Hulu’s ‘’Bad Hair’ Sets Out To Redefine The Divisive Phrase, Once & For All

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Bad Hair Film

We didn't anticipate horror and satire intersecting with the discussion of natural hair being on the 2020 bingo card — yet here we are. However, unlike the majority of unexpected happenings of the year, this is something to rejoice about. Enter the upcoming original Hulu film, Bad Hair, written and directed by Justin Simien. The 1989-based film follows a budding character named Anna Bludso, played by Elle Lorraine, who unintentionally gets a demon-possessed hair weave in an effort to be more appealing in the music television industry.

According to Simien, the satirical psychological thriller with a star-studded cast that includes Kelly Rowland, Laverne Cox, Usher, and Vanessa Williams, aims to highlight the "hidden costs and quiet personal deaths one feels when trying to thrive in a world not built with them in mind." TZR connected with another star of the film, Ashley Blaine-Featherson, formerly of Dear White People, who says that Bad Hair is doing just that.

"I think, traditionally, people saying that Black women have 'bad hair' implies that it's not a desirable texture," she tells me. "'Good hair' has generally been marked by a looser curl, or something more wavy. However, Justice is not using it in that way in this film. In fact, he's kind of flipping it on his head. What he's saying is not that Elle's natural hair is bad, in fact he's saying it's great. What he's aiming to portray is that the hair she applied to conform to the pressures of society, that hair is the bad hair."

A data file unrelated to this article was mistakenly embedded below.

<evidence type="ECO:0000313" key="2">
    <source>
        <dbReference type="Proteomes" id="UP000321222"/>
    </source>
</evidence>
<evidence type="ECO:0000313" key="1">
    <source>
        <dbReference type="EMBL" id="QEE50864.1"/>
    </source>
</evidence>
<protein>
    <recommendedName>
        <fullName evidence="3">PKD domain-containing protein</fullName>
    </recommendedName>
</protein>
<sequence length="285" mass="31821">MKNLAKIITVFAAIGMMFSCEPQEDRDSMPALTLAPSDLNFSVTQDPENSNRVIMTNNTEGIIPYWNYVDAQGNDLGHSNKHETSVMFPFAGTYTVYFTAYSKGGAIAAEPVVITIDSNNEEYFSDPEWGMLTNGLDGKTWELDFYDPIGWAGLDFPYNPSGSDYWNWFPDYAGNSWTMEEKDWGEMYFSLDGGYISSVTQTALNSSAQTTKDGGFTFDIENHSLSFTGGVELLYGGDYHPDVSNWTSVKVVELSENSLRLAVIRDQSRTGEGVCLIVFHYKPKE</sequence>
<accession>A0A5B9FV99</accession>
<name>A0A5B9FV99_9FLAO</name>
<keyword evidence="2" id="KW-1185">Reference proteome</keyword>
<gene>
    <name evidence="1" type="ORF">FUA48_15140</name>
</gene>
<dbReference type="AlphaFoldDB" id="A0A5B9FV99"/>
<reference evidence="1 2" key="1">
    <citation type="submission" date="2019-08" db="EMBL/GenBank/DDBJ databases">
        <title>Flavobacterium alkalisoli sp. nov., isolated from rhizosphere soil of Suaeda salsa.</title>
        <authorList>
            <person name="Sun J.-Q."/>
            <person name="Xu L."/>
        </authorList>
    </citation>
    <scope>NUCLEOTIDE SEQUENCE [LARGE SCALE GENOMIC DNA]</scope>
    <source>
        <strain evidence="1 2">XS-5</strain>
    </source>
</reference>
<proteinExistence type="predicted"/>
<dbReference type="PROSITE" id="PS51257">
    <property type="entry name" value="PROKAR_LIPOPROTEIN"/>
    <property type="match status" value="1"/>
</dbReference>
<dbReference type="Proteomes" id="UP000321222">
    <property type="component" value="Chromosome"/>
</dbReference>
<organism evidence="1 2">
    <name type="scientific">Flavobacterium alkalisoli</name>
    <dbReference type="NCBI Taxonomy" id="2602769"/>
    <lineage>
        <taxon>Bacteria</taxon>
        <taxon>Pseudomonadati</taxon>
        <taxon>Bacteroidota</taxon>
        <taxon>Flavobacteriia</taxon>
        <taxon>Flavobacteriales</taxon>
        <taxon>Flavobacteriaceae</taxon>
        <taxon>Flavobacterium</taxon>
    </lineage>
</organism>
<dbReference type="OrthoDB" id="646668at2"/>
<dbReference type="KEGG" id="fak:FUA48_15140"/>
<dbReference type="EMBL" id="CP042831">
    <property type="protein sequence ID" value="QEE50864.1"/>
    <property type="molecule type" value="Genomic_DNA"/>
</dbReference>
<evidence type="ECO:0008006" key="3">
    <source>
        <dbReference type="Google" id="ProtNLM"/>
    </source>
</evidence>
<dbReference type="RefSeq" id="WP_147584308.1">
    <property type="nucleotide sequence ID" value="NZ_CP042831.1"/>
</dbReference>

And according to Blaine-Featherson, the timing of the film is an equally important aspect of the film's plot, as the '80s and '90s were decades largely marked by Black women religiously perming and straightening their hair. "Now more than ever, Black women are leaning into natural hair," she says. "Obviously it was a big movement in the '70s during that Black Panther movement, but there was a shift some years later. It creates quite a contrast as the past decade has been one that encourages Black women to embrace their natural hair the way it goes out of their head." The empowering shift is one that's greatly impacted Blaine-Featherson as well. "I've come to love the versatility of Black hair," she says. "One day I can wear my hair in an Afro. Another day, a wash-and-go. Another day, I can put on a wig."

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Blaine-Featherson also shares that Bad Hair speaks to some of the reasons that many are still hesitant to embrace their natural hair. "Black women have to do things for self preservation," she says. "So there's a lot of times that I tuck my hair away. It's not because I don't like my natural hair. It's because I need to preserve my natural hair from people who don't understand and cherish the way in which I do. So there's a level of that, too. It all gets really deep."

Bad Hair Film

The actor says that being a part of the production has changed her perception of the phrase "good hair" overall. "Initially, I was thinking that I wanted the word to be eradicated all together," she says. "But now I just want everyone to know that their hair is good hair. Who is anybody to tell me what my hair is bad or good? If it's mine and it's healthy, then it's good hair. It doesn't matter if it's gray, or how it's styled, or if someone else doesn't like the length, curl pattern, or color. Things like that shouldn't ever be up for debate with others."

Catch Bad Hair when it makes it official release on Hulu on Oct. 23.

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